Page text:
One of the most common hurdles of the holiday season is how to control sugar cravings. While this hits home the hardest with my diabetic patients, it by all means applies to every single one of us.
Most health advice sets an unattainable goal, which often leads to an “all-or-nothing mentality”. This can be devastating to someone making the gradual changes to a healthy lifestyle. Let’s be realistic and talk about what really works.
How to Fight Sugar Cravings
Ok. Let me be nerdy for a second….if you don’t like the nerdy, skip to the next paragraph
Sugary treats is often treated as one of the most satisfying foods, on a physical and emotional level. Sugar lifts energy levels and alters moods quickly. This isn’t just in your head, well, actually it is…but that’s besides the point. It alters brain chemistry, by increasing your levels of serotonin and endorphins. Sugar elevates serotonin. This happens because sugar is consumed, insulin is released, and it binds with amino acids. Together, they go to the muscles and leave tryptophan, which causes it to travel to the brain and help produce serotonin. Hence, sugar makes you feel “good”.
So what do we do about it?
Here are 5 of the biggest challenges when it comes to battling sugar- and how to stop it for good.
1) Sugar is Sugar, No Matter the Form
Sugar is a sneaky devil. We make great decisions by cutting out cakes, cookies, sodas, and obvious sugar-laden habits. What we don’t realize is that sugar is hiding behind every corner. With an American diet that relies so heavily on processed foods, anything you find in the middle of that grocery aisle is a sugar bomb. EAT REAL FOOD. I always tell my clients, shop the perimeter of the stores and be very selective at picking out anything from those center grocery aisles. Even the growing fads of natural sugars (aka. agave, turbinado sugar, even honey), are causing people to neglect the fact that these are still just sugar. Now, I’m not saying avoid honey. I’m saying be aware that they are not a free pass and should still be used with great moderation. They raise blood sugar just as much as the pure white stuff. With a diet primarily based in vegetables, fruits, lean protein, and whole grains; your sugar problems will fix themselves. Don’t be fooled by branding!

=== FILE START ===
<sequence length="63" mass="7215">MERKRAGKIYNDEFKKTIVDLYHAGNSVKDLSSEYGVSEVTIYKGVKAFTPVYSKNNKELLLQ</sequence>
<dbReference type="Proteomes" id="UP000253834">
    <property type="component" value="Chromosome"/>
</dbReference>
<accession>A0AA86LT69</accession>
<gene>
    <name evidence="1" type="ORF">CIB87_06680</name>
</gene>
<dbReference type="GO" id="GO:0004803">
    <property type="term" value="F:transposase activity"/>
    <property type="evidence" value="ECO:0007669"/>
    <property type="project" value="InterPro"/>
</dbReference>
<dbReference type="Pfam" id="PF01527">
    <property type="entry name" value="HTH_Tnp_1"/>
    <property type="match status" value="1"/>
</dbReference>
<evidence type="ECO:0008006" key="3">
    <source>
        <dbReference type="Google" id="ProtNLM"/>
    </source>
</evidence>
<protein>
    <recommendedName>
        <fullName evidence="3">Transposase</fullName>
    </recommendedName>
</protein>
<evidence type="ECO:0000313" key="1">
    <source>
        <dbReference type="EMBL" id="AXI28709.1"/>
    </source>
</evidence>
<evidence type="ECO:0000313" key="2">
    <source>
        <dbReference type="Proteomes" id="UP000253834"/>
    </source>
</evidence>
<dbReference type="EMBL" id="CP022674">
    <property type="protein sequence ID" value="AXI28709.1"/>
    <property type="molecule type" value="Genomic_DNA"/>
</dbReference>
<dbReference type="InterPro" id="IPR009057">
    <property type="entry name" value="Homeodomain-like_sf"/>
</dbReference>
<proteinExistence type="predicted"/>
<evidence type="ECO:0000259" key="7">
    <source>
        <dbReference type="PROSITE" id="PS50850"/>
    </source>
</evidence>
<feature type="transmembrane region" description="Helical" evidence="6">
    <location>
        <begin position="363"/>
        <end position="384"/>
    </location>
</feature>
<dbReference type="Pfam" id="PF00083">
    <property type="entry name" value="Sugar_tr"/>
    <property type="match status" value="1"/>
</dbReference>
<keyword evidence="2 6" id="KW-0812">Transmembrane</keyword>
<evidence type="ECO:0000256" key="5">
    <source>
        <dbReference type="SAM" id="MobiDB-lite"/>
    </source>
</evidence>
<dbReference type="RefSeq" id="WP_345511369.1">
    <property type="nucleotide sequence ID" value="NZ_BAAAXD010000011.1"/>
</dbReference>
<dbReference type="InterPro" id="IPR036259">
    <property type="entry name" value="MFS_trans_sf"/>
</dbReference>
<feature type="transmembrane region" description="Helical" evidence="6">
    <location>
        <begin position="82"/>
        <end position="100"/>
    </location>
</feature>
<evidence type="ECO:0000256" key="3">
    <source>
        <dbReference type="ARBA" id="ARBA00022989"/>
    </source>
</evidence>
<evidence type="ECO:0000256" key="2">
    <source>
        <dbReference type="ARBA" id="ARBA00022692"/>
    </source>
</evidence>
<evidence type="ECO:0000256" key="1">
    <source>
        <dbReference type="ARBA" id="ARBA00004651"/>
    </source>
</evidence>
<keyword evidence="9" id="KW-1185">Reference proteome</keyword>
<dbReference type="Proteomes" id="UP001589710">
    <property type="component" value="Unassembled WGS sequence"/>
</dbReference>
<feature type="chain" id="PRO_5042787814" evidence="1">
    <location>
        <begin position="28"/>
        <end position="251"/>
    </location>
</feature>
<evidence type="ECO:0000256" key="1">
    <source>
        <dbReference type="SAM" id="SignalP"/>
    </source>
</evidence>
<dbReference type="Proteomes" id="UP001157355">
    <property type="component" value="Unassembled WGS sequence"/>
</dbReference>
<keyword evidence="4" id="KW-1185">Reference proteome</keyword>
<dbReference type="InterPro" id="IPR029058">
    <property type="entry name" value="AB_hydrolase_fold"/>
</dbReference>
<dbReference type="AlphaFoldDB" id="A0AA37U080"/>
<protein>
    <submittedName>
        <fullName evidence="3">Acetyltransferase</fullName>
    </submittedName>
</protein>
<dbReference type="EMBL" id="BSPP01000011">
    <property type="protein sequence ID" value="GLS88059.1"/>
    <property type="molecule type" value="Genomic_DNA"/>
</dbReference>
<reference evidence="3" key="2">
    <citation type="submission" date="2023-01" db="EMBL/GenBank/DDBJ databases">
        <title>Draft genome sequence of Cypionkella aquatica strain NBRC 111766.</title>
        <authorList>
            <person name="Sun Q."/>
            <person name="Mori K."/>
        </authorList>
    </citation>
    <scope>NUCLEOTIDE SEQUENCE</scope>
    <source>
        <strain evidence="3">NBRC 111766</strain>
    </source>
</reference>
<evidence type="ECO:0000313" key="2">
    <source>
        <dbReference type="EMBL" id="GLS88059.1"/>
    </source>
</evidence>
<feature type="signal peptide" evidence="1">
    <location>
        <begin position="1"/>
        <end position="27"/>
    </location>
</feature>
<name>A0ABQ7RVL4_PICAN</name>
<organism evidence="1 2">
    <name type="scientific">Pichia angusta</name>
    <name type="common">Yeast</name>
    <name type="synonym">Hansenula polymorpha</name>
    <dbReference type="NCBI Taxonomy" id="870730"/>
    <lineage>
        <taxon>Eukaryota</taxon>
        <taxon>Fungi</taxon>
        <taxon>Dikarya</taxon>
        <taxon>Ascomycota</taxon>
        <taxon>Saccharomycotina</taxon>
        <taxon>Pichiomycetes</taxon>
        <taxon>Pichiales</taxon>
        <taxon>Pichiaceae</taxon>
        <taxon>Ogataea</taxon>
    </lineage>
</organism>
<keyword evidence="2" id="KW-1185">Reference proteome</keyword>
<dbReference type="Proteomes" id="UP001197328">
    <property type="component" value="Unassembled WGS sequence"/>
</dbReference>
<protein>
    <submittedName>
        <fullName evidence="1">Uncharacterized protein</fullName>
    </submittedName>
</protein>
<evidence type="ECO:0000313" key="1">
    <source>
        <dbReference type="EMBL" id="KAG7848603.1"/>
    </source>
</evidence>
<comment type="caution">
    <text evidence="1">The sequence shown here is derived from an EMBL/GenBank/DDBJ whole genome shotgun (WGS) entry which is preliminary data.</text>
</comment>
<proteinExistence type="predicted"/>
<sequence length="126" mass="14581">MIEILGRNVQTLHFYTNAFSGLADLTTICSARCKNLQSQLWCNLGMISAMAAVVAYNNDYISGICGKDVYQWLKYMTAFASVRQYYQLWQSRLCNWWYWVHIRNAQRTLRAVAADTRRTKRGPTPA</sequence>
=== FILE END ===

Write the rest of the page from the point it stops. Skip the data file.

2) Calorie Consumption
This is a huge problem for my clients who are dieting or insisting on calorie counting. You limit yourself earlier in the day in order to have more calories at night. The 3pm itch hits and you find yourself staring down a cupcake and rationalizing that its “ok” because you have so many calories still left over.
Breakfast and lunch, whether your counting calories or not, should always include a healthy mix of carbohydrates, protein, and fat. By limiting yourself early, your setting up for failure later.
Examples of quick meal fixes to incorporate these things include adding an egg, nuts, or protein to your oatmeal or cereal, along with some fresh fruit for some major fiber. This keeps you fuller, longer. For lunch, consider adding a protein like diced chicken or canned beans, and a healthy carb like quinoa or brown rice to go with your veggies. Not only will this make those veggies way more appealing, but it will help control cravings later in the day. Keep the healthy fat too! Adding some avocado, a little olive oil, or some seeds always helps with staying power.
3) Fasting and Floundering
We’ve all been there, no time for breakfast, just coffee and out the door. Or work is slammed, you never even stop to take a break. If you wait until your starving to eat, your going to eat the wrong things and WAY too much of them. By eating small amounts throughout the day, you fight off the craving before it even starts. I’m not nice when I get hungry, and I fixate on food until I get it. If you put a scale to it, with 1 being full/not hungry at all to 10 being belligerent and hungry (haha yeah it happens), I always aim to eat at about a 6 or 7. I never, ever let myself lose control of something as simple as hunger because you can’t fight it. This allows me to make better decisions and avoid the pleasure/guilt cycle.
4) Sleep sabotage